Activists have been protesting the Ilısu dam for 20 years, stating that Turkey will be flooding the ‘cradle of civilisation’. Among the towns set to be submerged is 12,000-year-old Hasankeyf, which has thousands of neolithic caves and hundreds of ancient monuments.
The feared flooding has begun to engulf Hasankeyf.
Turkey has a long history of using control over water as a means of leverage over other states in the Middle East and minorities such as the Kurds.
On top of limiting upstream flow of water into Iraq and Syria, Turkey has attacked vital water infrastructure in Northeast Syria, the home of the feminist democracy, the Autonomous Administration of Northeast Syria.
Activists are fundraising to repair damage to water infrastructure caused by Turkey. We encourage you to donate and share widely.
Corporate complicity in the Destruction of Hasankeyf
Here is a list of some of the companies complicit in the ecological destruction caused by the Ilısu Dam:
Andritz: Austrian company Andritz Hydro, headquartered in Graz, is supplying the electro-mechanical equipment for the Ilısu dam in a contract worth 340 million Euros. Andritz has premises in the UK in Hull, Glasgow and Newcastle-Under-Lyme. To see a list of Andritz’s global addresses see here.
Banks: The financing for the Ilısu dam was secured through Turkish banks Halkbank, AKBank and GarantiBank.
Banco Bilbao Vizcaya Argentaria S.A. (BBVA) owns 49.5% of the shares in GarantiBank. It has subsidiaries in the Netherlands and Romania. BBVA is a Spanish banking group with headquarters in Madrid and Bilbao.
AKBank is owned by the billionaire Sabancı family, who also own Turkish airline Pegasus
Halkbank has addresses in London and internationally. To see a list click here.
AKBank appears to have an address in London too, but there is no official website and we haven’t checked it out.
Nurol: Since 2007, Turkish company Nurol Construction and Trade has been heading the consortium of companies involved in the Ilısu dam. Nurol Construction and Trade is part of the industrial conglomerate Nurol Holding, which owns a number of companies and brands including Sheraton Turkey and Nurol Makina, an arms company which produces military vehicles and water cannons. Nurol is also part of several joint ventures with British company BAE systems.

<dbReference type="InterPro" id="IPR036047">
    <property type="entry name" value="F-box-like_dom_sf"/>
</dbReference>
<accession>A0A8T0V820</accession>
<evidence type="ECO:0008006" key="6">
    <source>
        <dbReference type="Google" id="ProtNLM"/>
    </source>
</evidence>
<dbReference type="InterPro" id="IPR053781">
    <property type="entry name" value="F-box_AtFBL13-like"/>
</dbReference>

Malamira: A Turkish company headquartered in Ankara, Malamira is a subcontractor which organises the workers for the construction site ofthe Ilısu dam. It took over from the companies that pulled out after attacks on the dam by the PKK during 2014. However, Malamira’s involvement in the project is nearly over.
Malamira is contracted by Cengiz Inşaat, a Turkish company which is currently involved in the construction of two other dams in Bakur. Cengiz Inşaat is owned by Cengiz Holding. It is also constructing the new airport in Istanbul and a controversial gold and copper mining project in the Black Sea region of Artvin. Cengiz Holding’s chief executive, Mehmet Cengiz, is believed to be a close ally of President Erdoğan.
Books, articles and resources about Hasankeyf:
Struggles for Autonomy in Kurdistan, by Eliza Egret and Tom Anderson of Corporate Watch, (2016) – pages 157-182. For a list of companies involved in the dam see pages 213-215